Ten Little Algorithms, Part 5: Quadratic Extremum Interpolation and Chandrupatla's Method

Jason Sachs November 11, 20153 comments

Other articles in this series:

Today we will be drifting back into the topic of numerical methods, and look at an algorithm that takes in a series of discretely-sampled data points, and estimates the maximum value of...


Donald Knuth Is the Root of All Premature Optimization

Jason Sachs April 17, 20172 comments

This article is about something profound that a brilliant young professor at Stanford wrote nearly 45 years ago, and now we’re all stuck with it.

TL;DR

The idea, basically, is that even though optimization of computer software to execute faster is a noble goal, with tangible benefits, this costs time and effort up front, and therefore the decision to do so should not be made on whims and intuition, but instead should be made after some kind of analysis to show that it has net...


March is Oscilloscope Month — and at Tim Scale!

Jason Sachs March 6, 2014

I got my oscilloscope today.

Maybe that was a bit of an understatement; I'll have to resort to gratuitous typography:

I GOT MY OSCILLOSCOPE TODAY!!!!

Those of you who are reading this blog may remember I made a post about two years ago about searching for the right oscilloscope for me. Since then, I changed jobs and have been getting situated in the world of applications engineering, working on motor control projects. I've been gradually working to fill in gaps in the infrastructure...


The Least Interesting Circuit in the World

Jason Sachs October 7, 2018

It does nothing, most of the time.

It cannot compute pi. It won’t oscillate. It doesn’t light up.

Often it makes other circuits stop working.

It is… the least interesting circuit in the world.

What is it?

About 25 years ago, I took a digital computer architecture course, and we were each given use of an ugly briefcase containing a bunch of solderless breadboards and a power supply and switches and LEDs — and a bunch of


Lost Secrets of the H-Bridge, Part II: Ripple Current in the DC Link Capacitor

Jason Sachs July 28, 2013

In my last post, I talked about ripple current in inductive loads.

One of the assumptions we made was that the DC link was, in fact, a DC voltage source. In reality that's an approximation; no DC voltage source is perfect, and current flow will alter the DC link voltage. To analyze this, we need to go back and look at how much current actually is being drawn from the DC link. Below is an example. This is the same kind of graph as last time, except we added two...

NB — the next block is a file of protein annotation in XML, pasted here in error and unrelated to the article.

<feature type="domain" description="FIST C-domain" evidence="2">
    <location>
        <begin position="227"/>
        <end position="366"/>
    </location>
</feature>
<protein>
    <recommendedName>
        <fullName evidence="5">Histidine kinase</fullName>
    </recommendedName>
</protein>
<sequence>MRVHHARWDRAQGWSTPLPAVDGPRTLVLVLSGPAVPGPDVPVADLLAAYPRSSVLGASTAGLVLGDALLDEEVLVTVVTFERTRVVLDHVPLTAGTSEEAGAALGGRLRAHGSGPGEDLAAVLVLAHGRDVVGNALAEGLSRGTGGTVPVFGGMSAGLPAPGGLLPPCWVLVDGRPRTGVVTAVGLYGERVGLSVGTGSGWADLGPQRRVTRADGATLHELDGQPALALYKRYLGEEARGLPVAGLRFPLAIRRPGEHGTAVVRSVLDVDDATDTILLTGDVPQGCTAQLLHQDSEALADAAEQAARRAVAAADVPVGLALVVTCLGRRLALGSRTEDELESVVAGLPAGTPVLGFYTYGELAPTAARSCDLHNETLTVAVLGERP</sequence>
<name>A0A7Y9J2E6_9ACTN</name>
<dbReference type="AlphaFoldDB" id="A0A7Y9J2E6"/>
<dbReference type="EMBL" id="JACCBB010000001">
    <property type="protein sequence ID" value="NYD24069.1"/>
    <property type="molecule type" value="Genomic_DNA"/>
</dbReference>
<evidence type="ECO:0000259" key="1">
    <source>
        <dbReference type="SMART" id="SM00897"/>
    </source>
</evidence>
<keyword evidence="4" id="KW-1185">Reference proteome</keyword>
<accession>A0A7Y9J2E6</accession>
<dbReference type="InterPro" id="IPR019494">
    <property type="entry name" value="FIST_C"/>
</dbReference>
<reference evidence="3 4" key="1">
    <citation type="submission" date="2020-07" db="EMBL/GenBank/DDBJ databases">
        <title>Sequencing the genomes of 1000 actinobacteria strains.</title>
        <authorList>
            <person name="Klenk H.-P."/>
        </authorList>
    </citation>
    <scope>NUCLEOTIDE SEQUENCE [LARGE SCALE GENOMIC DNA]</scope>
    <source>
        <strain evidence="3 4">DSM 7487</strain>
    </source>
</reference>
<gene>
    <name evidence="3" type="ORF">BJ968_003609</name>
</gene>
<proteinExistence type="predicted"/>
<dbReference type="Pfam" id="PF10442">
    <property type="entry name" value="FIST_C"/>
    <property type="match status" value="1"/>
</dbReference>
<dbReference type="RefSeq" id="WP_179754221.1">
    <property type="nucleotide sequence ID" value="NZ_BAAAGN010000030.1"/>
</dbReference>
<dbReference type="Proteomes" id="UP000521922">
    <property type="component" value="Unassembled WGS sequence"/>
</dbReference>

How to Include MathJax Equations in SVG With Less Than 100 Lines of JavaScript!

Jason Sachs May 23, 20146 comments

Today’s short and tangential note is an account of how I dug myself out of Documentation Despair. I’ve been working on some block diagrams. You know, this sort of thing, to describe feedback control systems:

And I had a problem. How do I draw diagrams like this?

I don’t have Visio and I don’t like Visio. I used to like Visio. But then it got Microsofted.

I can use MATLAB and Simulink, which are great for drawing block diagrams. Normally you use them to create a...


The Other Kind of Bypass Capacitor

Jason Sachs January 3, 20173 comments

There’s a type of bypass capacitor I’d like to talk about today.

It’s not the usual power supply bypass capacitor, aka decoupling capacitor, which is used to provide local charge storage to an integrated circuit, so that the high-frequency supply currents to the IC can bypass (hence the name) all the series resistance and inductance from the power supply. This reduces the noise on a DC voltage supply. I’ve...


Ten Little Algorithms, Part 6: Green’s Theorem and Swept-Area Detection

Jason Sachs June 18, 20172 comments

Other articles in this series:

This article is mainly an excuse to scribble down some cryptic-looking mathematics — Don’t panic! Close your eyes and scroll down if you feel nauseous — and...


Thoughts on Starting a New Career

Jason Sachs July 22, 20127 comments

I recently completed a 16-year stint at an engineering company. I started there fresh out of college in June 1996. This June I just started a new career as an applications engineer in the area of motor drives at Microchip Technology in Chandler, Arizona. The experience I had in switching jobs was a very enlightening one for me, and has given me an opportunity to reflect on my career. I want to share some of that reflection with you.

Disclaimer: the opinions expressed in this and other blogs...


Second-Order Systems, Part I: Boing!!

Jason Sachs October 29, 2014

I’ve already written about the unexciting (but useful) 1st-order system, and about slew-rate limiting. So now it’s time to cover second-order systems.

The most common second-order systems are RLC circuits and spring-mass-damper systems.

Spring-mass-damper systems are fairly common; you’ve seen these before, whether you realize it or not. One household example of these is the spring doorstop (BOING!!):

(For what it’s worth: the spring...